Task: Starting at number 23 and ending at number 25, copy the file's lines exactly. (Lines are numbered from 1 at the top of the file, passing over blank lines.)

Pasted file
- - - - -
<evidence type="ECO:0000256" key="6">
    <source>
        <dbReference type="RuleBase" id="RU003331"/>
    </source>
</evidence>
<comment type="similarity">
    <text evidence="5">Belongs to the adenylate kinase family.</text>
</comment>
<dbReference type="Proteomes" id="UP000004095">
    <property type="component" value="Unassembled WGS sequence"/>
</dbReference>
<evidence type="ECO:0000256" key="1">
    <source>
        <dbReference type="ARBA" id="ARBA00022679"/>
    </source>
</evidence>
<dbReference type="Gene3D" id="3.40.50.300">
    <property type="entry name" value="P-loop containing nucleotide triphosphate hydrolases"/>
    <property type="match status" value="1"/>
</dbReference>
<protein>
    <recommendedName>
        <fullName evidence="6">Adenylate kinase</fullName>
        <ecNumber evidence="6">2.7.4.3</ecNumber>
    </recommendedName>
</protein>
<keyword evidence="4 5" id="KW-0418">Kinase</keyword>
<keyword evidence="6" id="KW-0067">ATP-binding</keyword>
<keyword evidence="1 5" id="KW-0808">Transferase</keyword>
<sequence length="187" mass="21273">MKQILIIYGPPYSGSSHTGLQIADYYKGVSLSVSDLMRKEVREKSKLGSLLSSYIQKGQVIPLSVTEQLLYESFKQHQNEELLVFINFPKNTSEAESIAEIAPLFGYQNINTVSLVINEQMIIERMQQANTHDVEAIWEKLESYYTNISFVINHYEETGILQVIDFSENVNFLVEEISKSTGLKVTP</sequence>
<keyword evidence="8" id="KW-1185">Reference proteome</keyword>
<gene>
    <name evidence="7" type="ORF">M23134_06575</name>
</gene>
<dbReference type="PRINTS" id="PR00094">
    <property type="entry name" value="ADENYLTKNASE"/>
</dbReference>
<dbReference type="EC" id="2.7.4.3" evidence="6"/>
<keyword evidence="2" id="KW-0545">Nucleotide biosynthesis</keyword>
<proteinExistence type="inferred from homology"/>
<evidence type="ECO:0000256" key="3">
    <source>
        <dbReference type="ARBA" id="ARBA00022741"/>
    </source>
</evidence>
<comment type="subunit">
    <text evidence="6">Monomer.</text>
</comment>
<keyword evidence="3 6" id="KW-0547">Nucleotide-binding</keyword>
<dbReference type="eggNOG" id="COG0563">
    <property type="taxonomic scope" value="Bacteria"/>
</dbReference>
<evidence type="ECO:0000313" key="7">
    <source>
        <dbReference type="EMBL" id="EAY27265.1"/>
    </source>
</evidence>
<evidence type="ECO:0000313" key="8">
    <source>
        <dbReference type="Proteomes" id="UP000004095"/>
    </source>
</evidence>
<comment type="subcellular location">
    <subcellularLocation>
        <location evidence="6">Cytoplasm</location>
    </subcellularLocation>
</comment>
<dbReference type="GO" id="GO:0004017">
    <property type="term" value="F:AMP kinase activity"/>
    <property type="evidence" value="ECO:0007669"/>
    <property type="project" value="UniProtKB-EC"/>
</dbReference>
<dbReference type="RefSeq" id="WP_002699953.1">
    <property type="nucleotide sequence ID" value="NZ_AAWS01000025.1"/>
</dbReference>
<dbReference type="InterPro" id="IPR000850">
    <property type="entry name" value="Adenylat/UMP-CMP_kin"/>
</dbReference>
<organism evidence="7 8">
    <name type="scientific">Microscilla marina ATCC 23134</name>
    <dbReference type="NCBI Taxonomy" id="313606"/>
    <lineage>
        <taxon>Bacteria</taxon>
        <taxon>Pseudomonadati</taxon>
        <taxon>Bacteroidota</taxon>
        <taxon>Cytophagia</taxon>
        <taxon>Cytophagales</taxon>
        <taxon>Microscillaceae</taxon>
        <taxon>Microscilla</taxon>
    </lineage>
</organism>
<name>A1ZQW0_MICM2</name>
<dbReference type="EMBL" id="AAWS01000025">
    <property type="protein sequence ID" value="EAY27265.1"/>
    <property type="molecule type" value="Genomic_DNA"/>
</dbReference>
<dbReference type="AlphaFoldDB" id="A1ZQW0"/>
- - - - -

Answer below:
        <fullName evidence="6">Adenylate kinase</fullName>
        <ecNumber evidence="6">2.7.4.3</ecNumber>
    </recommendedName>